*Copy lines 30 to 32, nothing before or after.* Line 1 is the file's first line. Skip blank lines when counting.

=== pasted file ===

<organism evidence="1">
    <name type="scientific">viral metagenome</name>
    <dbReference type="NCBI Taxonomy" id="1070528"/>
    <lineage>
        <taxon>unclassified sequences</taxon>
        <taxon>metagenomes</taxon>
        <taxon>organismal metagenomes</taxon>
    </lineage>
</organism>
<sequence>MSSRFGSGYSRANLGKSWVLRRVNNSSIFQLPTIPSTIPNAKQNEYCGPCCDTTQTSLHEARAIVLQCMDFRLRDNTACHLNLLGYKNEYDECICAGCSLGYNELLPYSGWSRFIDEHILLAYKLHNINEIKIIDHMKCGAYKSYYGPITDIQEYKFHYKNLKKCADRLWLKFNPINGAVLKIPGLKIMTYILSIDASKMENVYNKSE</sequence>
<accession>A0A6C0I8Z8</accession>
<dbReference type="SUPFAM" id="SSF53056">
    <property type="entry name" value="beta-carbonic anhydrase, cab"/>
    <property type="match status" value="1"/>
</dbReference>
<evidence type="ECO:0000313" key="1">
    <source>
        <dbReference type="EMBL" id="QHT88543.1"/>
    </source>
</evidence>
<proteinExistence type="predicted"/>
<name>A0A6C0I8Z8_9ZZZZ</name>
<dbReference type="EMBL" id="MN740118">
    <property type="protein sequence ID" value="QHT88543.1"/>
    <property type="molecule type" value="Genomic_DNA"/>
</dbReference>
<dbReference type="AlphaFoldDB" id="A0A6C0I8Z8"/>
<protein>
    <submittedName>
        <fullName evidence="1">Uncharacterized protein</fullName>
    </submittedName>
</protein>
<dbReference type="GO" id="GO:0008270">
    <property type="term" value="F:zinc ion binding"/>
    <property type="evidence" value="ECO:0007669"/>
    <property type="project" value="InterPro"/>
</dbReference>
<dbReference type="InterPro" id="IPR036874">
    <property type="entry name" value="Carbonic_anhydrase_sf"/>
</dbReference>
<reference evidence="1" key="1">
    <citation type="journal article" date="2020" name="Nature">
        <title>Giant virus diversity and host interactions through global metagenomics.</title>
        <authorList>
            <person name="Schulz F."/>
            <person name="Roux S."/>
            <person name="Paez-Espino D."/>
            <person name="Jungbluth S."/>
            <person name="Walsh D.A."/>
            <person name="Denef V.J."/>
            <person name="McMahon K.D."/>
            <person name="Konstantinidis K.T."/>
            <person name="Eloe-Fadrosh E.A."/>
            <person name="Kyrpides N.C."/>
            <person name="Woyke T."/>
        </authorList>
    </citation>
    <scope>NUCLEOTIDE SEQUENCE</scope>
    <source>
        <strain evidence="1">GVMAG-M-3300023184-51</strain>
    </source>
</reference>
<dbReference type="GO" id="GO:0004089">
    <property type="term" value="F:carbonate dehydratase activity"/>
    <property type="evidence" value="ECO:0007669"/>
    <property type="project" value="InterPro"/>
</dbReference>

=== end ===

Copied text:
        <fullName evidence="1">Uncharacterized protein</fullName>
    </submittedName>
</protein>